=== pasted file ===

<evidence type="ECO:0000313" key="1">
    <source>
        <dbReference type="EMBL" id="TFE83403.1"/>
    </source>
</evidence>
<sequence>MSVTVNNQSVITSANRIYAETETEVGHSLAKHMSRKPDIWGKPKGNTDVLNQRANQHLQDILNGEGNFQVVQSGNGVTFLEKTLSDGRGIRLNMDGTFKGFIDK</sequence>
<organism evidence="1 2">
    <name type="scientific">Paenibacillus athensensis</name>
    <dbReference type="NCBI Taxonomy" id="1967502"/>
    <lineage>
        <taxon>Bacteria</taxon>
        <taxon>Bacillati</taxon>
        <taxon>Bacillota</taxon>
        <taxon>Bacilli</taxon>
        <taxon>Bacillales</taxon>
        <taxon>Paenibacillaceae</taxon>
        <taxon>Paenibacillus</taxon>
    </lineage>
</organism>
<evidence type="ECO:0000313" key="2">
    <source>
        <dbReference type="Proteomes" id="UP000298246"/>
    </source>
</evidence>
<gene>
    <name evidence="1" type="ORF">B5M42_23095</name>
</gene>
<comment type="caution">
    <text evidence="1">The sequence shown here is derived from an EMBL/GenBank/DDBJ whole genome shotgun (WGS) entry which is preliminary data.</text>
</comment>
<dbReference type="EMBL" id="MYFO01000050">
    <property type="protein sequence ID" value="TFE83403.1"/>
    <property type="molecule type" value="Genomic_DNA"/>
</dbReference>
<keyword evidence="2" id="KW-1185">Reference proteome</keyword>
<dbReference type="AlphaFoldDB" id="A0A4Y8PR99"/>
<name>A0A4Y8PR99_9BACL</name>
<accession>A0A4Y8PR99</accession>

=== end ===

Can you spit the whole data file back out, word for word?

<evidence type="ECO:0000313" key="1">
    <source>
        <dbReference type="EMBL" id="TFE83403.1"/>
    </source>
</evidence>
<sequence>MSVTVNNQSVITSANRIYAETETEVGHSLAKHMSRKPDIWGKPKGNTDVLNQRANQHLQDILNGEGNFQVVQSGNGVTFLEKTLSDGRGIRLNMDGTFKGFIDK</sequence>
<organism evidence="1 2">
    <name type="scientific">Paenibacillus athensensis</name>
    <dbReference type="NCBI Taxonomy" id="1967502"/>
    <lineage>
        <taxon>Bacteria</taxon>
        <taxon>Bacillati</taxon>
        <taxon>Bacillota</taxon>
        <taxon>Bacilli</taxon>
        <taxon>Bacillales</taxon>
        <taxon>Paenibacillaceae</taxon>
        <taxon>Paenibacillus</taxon>
    </lineage>
</organism>
<evidence type="ECO:0000313" key="2">
    <source>
        <dbReference type="Proteomes" id="UP000298246"/>
    </source>
</evidence>
<gene>
    <name evidence="1" type="ORF">B5M42_23095</name>
</gene>
<comment type="caution">
    <text evidence="1">The sequence shown here is derived from an EMBL/GenBank/DDBJ whole genome shotgun (WGS) entry which is preliminary data.</text>
</comment>
<dbReference type="EMBL" id="MYFO01000050">
    <property type="protein sequence ID" value="TFE83403.1"/>
    <property type="molecule type" value="Genomic_DNA"/>
</dbReference>
<keyword evidence="2" id="KW-1185">Reference proteome</keyword>
<dbReference type="AlphaFoldDB" id="A0A4Y8PR99"/>
<name>A0A4Y8PR99_9BACL</name>
<accession>A0A4Y8PR99</accession>